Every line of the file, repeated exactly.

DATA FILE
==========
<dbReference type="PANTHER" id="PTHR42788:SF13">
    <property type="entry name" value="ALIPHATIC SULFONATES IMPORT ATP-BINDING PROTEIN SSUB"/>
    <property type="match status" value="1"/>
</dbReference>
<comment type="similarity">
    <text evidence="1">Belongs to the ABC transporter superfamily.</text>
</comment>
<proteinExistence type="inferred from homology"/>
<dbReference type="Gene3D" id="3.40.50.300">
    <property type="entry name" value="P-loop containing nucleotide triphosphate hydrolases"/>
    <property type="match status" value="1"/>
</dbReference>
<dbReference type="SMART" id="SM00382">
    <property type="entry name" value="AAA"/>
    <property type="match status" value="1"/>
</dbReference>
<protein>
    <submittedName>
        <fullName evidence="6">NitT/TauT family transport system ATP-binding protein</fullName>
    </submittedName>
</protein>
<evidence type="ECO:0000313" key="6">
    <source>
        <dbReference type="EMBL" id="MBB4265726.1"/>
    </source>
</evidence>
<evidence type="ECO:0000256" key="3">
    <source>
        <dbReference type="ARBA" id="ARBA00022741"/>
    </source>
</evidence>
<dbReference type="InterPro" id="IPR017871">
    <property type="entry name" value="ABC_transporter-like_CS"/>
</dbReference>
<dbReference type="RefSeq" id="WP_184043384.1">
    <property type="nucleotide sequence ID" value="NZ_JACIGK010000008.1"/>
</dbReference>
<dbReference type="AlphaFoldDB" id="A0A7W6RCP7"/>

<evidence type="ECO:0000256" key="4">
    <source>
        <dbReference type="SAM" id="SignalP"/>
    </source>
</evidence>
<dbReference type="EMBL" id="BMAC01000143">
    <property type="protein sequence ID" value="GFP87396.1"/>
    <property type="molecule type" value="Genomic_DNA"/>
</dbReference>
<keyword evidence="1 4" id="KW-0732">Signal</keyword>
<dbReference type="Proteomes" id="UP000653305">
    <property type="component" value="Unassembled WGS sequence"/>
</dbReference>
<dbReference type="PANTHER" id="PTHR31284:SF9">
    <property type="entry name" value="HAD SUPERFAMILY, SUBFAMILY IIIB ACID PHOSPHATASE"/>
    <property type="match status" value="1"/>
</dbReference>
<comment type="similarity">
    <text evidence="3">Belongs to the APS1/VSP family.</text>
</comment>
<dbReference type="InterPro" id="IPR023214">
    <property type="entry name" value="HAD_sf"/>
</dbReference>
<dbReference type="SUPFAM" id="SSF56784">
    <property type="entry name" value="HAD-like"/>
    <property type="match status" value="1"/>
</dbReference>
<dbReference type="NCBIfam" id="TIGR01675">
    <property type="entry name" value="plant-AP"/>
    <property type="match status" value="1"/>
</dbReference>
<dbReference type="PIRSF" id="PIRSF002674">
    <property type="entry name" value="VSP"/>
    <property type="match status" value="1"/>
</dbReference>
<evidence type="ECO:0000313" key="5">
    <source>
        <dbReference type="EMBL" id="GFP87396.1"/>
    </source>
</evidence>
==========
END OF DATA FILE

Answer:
<dbReference type="PANTHER" id="PTHR42788:SF13">
    <property type="entry name" value="ALIPHATIC SULFONATES IMPORT ATP-BINDING PROTEIN SSUB"/>
    <property type="match status" value="1"/>
</dbReference>
<comment type="similarity">
    <text evidence="1">Belongs to the ABC transporter superfamily.</text>
</comment>
<proteinExistence type="inferred from homology"/>
<dbReference type="Gene3D" id="3.40.50.300">
    <property type="entry name" value="P-loop containing nucleotide triphosphate hydrolases"/>
    <property type="match status" value="1"/>
</dbReference>
<dbReference type="SMART" id="SM00382">
    <property type="entry name" value="AAA"/>
    <property type="match status" value="1"/>
</dbReference>
<protein>
    <submittedName>
        <fullName evidence="6">NitT/TauT family transport system ATP-binding protein</fullName>
    </submittedName>
</protein>
<evidence type="ECO:0000313" key="6">
    <source>
        <dbReference type="EMBL" id="MBB4265726.1"/>
    </source>
</evidence>
<evidence type="ECO:0000256" key="3">
    <source>
        <dbReference type="ARBA" id="ARBA00022741"/>
    </source>
</evidence>
<dbReference type="InterPro" id="IPR017871">
    <property type="entry name" value="ABC_transporter-like_CS"/>
</dbReference>
<dbReference type="RefSeq" id="WP_184043384.1">
    <property type="nucleotide sequence ID" value="NZ_JACIGK010000008.1"/>
</dbReference>
<dbReference type="AlphaFoldDB" id="A0A7W6RCP7"/>

<evidence type="ECO:0000256" key="4">
    <source>
        <dbReference type="SAM" id="SignalP"/>
    </source>
</evidence>
<dbReference type="EMBL" id="BMAC01000143">
    <property type="protein sequence ID" value="GFP87396.1"/>
    <property type="molecule type" value="Genomic_DNA"/>
</dbReference>
<keyword evidence="1 4" id="KW-0732">Signal</keyword>
<dbReference type="Proteomes" id="UP000653305">
    <property type="component" value="Unassembled WGS sequence"/>
</dbReference>
<dbReference type="PANTHER" id="PTHR31284:SF9">
    <property type="entry name" value="HAD SUPERFAMILY, SUBFAMILY IIIB ACID PHOSPHATASE"/>
    <property type="match status" value="1"/>
</dbReference>
<comment type="similarity">
    <text evidence="3">Belongs to the APS1/VSP family.</text>
</comment>
<dbReference type="InterPro" id="IPR023214">
    <property type="entry name" value="HAD_sf"/>
</dbReference>
<dbReference type="SUPFAM" id="SSF56784">
    <property type="entry name" value="HAD-like"/>
    <property type="match status" value="1"/>
</dbReference>
<dbReference type="NCBIfam" id="TIGR01675">
    <property type="entry name" value="plant-AP"/>
    <property type="match status" value="1"/>
</dbReference>
<dbReference type="PIRSF" id="PIRSF002674">
    <property type="entry name" value="VSP"/>
    <property type="match status" value="1"/>
</dbReference>
<evidence type="ECO:0000313" key="5">
    <source>
        <dbReference type="EMBL" id="GFP87396.1"/>
    </source>
</evidence>